decided: March 7, 1973.
CONNOLLY, ET AL.
CAMPBELL, ET AL.
Appeal from the Order of the Workmen's Compensation Appeal Board in case of Thomas J. Campbell and Bituminous Casualty Corp., Insurance Carrier, v. Mary Connolly, No. A-65205.
Lowell A. Reed, Jr., with him Rawle & Henderson, for appellants.
Thomas F. McDevitt, for appellee.
Judges Crumlish, Jr., Mencer and Blatt, sitting as a panel of three. Opinion by Judge Crumlish, Jr.
[ 8 Pa. Commw. Page 100]
This is an appeal from an order of the Workmen's Compensation Appeal Board which refused appellants' petition for termination of compensation.
In March of 1963, appellants and the claimant, a bartender, entered into agreement in compensation for total disability at the weekly rate of Forty-Seven Dollars and Fifty Cents ($47.50) after Campbell sustained a back injury while lifting a case of beer in October of 1962.
In June of 1967, appellants filed a petition to terminate the compensation agreement alleging that claimant's loss of earnings had ended in January of 1966.
[ 8 Pa. Commw. Page 101]
At a hearing on May 19, 1971 counsel for appellants moved to amend the termination petition to have it alternatively considered as a petition to set aside the agreement under Section 413 of the Workmen's Compensation Act*fn1 contending that claimant had never in fact sustained an accidental injury in October of 1962.
At a hearing on June 6, 1971 counsel for appellants again moved to amend the original petition adding as an alternative count the contention that appellants were entitled to a suspension or partial modification of the compensation agreement because Campbell was able to work as a bartender and that this kind of work was available to him as of September 13, 1968.
Appellants' contention that claimant's disability has changed is based on (1) medical testimony that the disability has changed, and (2) the allegation claimant now earns as much as he did prior to 1962 because he now manages and enjoys the profits of that business.
Claimant was working as a bartender for Mary Connolly when the alleged injury occurred. In December of 1964, Connolly died and claimant bought and operated the business. In addition to the medical evidence presented, there was testimony adduced at the hearings which revealed that he was in the bar four hours daily six days a week. While he was there, he performed none of the tasks of a bartender nor did he wait on customers nor did he prepare any food. His time was spent conversing with the patrons. He did drive his car to a state liquor store weekly to replenish the liquor stock but he did not personally carry the purchases. He often checked the cash receipts but this was also done by his wife. Claimant arranged for repairs to be made to the bar and apartments overhead when needed. He ordered soft drink and beer as requested by his bartender. He maintained the practice of the former owner with respect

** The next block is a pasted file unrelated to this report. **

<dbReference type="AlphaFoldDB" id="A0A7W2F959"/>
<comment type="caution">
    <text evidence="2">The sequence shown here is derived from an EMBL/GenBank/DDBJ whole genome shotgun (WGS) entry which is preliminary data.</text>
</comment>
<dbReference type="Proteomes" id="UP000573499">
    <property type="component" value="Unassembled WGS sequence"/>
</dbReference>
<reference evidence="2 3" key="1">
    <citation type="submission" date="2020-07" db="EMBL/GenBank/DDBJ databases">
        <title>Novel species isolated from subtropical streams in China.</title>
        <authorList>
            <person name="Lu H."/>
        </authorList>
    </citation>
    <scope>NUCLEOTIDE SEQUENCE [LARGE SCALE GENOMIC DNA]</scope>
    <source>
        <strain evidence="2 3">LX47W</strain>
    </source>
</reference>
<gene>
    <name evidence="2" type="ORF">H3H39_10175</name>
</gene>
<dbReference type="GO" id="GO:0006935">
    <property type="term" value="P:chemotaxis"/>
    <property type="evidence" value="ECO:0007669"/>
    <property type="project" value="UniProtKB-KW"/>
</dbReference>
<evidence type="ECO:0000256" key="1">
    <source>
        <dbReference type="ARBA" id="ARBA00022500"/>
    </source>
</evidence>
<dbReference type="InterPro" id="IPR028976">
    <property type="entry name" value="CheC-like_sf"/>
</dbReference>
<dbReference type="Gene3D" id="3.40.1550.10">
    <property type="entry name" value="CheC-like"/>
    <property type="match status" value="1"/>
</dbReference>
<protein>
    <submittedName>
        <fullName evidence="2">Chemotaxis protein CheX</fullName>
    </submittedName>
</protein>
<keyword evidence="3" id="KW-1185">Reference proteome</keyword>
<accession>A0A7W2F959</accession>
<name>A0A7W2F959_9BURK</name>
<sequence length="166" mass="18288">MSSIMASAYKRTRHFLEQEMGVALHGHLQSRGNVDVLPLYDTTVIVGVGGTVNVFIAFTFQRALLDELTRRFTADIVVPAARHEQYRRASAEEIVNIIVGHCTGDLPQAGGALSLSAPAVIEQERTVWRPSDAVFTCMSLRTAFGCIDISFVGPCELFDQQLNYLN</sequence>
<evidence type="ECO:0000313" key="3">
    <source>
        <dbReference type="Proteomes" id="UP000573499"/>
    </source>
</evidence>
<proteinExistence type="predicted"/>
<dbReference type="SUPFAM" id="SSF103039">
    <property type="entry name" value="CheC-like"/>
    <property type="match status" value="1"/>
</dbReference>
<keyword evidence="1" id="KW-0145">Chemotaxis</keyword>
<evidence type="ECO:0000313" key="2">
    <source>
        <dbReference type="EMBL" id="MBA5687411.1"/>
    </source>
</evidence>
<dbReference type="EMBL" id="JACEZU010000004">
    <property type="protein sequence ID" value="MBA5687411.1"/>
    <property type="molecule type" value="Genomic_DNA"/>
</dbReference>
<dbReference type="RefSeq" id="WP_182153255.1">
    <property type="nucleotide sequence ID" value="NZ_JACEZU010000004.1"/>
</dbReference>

[ 8 Pa. Commw. Page 102]
to laundry requirements, ice deliveries and pest control. The bartenders catered to the customers' food and drink needs, cared for the appearances of the establishment, collected rentals from the apartment tenants, paid the bills as due and took their salaries directly from the register. Claimant's wife orders and prepares food. Both the claimant and his wife make periodic deposits in a bank and both consult with each other and with the bartenders as problems arise. The wife actually works in the bar serving food.
Based on this evidence, appellants contended that the earnings of the bar were the direct result of claimant's personal management and endeavor. The Board, reviewing this evidence agreed with the referee's conclusion that appellants had failed to meet the burden of showing that claimant was no longer disabled. We hold that the decision of the Board in this regard must be affirmed since there was no capricious disregard of competent evidence.